As the picture continues to form about the NSA’s sweeping ability to infiltrate the computers, email, and phones of U.S. citizens, the New York Times and the Guardian both stepped forward to defend the man who risked his own freedom to bring the surveillance to light.
The two news outlets simultaneously published editorials Thursday praising Edward Snowden for his courage, and arguing for President Obama to grant him a pardon.
“Mr. Snowden deserves better than a life of permanent exile, fear and flight,” the Times wrote. “He may have committed a crime to do so, but he has done his country a great service.”
When someone reveals that government officials have routinely and deliberately broken the law, that person should not face life in prison at the hands of the same government.
After pointing out that each of the alternative methods Snowden had for revealing the information had either been exhausted or wouldn’t have protected him, the paper argues that Snowden was “clearly justified in believing that the only way to blow the whistle on this kind of intelligence-gathering was to expose it to the public and let the resulting furor do the work his superiors would not.”
Meanwhile, the newspaper that broke the news of the leaks seven months ago after Snowden contacted it, turned a critical eye on Obama after calling Snowden’s act one of “moral courage.”’
“Man does civic duty, and is warmly thanked? Of course not,” the Guardian scoffed:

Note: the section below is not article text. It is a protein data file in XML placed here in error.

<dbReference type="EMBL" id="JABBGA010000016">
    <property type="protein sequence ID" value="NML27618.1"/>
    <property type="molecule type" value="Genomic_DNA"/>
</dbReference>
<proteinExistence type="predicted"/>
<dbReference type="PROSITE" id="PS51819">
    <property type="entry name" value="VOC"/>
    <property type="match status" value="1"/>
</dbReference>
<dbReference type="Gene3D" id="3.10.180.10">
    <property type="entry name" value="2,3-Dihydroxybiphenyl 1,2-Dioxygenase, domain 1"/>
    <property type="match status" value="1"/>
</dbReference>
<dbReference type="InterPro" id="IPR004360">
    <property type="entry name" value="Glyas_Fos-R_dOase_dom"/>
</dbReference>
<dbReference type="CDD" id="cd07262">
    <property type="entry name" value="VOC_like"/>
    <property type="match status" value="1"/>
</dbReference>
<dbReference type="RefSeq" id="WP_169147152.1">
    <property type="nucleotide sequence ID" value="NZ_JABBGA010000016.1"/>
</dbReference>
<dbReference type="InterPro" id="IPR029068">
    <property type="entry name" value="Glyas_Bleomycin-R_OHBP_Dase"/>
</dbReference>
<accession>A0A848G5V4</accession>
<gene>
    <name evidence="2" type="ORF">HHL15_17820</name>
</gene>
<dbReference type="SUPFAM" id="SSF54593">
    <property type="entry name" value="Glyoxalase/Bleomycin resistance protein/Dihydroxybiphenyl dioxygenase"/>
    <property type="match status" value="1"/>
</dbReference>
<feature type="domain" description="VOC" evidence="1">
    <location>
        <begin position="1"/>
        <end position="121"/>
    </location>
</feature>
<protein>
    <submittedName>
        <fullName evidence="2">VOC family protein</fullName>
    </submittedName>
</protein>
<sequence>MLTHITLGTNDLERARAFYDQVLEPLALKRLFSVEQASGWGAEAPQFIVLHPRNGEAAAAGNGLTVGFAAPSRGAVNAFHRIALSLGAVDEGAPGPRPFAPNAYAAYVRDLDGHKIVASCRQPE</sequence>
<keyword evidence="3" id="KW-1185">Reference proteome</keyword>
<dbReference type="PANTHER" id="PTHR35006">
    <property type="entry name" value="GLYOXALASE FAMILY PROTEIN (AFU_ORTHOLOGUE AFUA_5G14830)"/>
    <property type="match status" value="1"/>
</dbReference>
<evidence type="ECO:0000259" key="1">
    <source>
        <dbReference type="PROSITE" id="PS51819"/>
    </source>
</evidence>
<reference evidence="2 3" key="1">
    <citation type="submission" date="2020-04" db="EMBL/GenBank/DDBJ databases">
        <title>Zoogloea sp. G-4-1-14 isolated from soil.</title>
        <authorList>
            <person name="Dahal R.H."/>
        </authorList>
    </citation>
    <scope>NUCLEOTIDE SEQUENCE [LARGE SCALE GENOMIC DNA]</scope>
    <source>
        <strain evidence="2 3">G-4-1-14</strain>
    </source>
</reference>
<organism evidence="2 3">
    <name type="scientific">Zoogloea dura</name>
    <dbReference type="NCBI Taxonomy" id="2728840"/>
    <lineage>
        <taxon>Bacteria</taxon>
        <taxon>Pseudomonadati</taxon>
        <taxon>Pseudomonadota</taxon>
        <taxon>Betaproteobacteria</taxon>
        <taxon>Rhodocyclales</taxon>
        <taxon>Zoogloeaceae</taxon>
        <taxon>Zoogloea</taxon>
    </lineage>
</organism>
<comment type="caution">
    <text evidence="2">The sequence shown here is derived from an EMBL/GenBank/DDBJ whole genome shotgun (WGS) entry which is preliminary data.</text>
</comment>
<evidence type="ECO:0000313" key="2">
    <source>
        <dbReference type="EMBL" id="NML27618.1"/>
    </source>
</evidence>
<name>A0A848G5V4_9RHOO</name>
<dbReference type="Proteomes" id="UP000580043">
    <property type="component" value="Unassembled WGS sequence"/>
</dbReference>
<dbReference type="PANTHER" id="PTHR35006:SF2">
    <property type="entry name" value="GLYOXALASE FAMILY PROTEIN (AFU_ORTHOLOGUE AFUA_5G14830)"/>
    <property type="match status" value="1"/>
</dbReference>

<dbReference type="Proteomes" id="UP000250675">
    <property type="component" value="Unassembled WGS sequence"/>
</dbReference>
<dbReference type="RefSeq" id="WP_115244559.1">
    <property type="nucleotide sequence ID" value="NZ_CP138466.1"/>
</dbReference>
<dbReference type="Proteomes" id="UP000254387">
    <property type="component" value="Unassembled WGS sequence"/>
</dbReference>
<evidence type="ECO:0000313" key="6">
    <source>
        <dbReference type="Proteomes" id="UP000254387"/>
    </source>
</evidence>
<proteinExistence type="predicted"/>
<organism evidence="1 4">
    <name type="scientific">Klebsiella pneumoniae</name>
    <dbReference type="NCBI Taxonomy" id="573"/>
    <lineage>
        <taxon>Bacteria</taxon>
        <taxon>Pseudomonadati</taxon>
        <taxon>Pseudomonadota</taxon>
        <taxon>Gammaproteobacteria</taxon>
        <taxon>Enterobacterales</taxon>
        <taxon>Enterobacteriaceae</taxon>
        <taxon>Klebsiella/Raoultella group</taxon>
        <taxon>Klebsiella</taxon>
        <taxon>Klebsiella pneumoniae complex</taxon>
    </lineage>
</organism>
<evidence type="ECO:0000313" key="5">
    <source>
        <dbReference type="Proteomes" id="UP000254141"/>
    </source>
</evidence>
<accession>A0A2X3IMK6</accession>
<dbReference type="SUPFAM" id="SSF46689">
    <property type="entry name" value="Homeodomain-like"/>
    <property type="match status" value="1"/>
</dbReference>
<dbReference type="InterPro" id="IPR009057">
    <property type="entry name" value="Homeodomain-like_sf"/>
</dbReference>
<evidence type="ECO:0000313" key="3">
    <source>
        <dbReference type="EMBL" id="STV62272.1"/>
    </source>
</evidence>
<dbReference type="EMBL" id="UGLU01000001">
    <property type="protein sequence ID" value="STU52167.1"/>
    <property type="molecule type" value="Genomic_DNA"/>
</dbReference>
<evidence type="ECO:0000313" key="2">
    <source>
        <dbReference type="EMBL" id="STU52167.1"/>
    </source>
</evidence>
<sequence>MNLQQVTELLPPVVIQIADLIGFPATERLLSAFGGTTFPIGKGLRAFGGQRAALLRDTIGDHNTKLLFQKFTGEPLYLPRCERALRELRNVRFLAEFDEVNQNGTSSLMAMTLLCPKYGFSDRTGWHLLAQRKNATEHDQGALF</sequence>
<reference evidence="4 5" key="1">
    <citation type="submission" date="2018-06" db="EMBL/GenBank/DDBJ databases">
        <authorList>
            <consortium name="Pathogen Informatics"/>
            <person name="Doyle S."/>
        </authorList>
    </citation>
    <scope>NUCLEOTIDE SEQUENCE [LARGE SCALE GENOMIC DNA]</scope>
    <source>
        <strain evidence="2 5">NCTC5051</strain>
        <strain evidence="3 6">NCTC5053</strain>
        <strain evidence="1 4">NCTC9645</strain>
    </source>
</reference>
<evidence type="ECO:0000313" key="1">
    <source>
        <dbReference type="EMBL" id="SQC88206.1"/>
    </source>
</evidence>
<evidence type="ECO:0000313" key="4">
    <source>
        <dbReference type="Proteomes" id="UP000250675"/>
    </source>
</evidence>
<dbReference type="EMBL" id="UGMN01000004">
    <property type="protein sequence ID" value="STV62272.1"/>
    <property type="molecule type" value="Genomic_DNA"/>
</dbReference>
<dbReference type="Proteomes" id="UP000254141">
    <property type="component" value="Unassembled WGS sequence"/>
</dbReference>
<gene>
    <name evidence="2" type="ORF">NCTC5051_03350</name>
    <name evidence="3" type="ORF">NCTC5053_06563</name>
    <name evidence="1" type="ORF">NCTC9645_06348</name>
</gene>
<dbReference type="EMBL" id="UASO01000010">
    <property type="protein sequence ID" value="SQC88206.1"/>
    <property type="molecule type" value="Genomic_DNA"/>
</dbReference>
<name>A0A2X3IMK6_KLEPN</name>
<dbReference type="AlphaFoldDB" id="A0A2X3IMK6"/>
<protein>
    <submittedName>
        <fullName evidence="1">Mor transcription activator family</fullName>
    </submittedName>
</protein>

For all his background in constitutional law and human rights, Mr Obama has shown little patience for whistleblowers: his administration has used the Espionage Act against leakers of classified information far more than any of his predecessors. It is difficult to imagine Mr Obama giving Mr Snowden the pardon he deserves.
The Guardian called the Espionage Act, a 97-year-old law that helped convict Snowden’s predecessor, military whistleblower Chelsea Manning, a “a clumsy and crude law” that “does not allow a defendant to argue such a public interest in court.”
The Times was optimistic that the Obama administration was beginning to come around to the idea of changing its stance on Snowden, noting that NSA task force leader Rick Ledgett has publicly stated he would consider amnesty for Snowden. But the Guardian pointed out that the White House has stated clemency isn’t part of the plans it has for Snowden.
Given that it seems Obama knew about at least some of NSA’s surveillance, it would most likely be tricky for the president to work out a pardon agreement for Snowden that wouldn’t, ultimately, indict himself instead.
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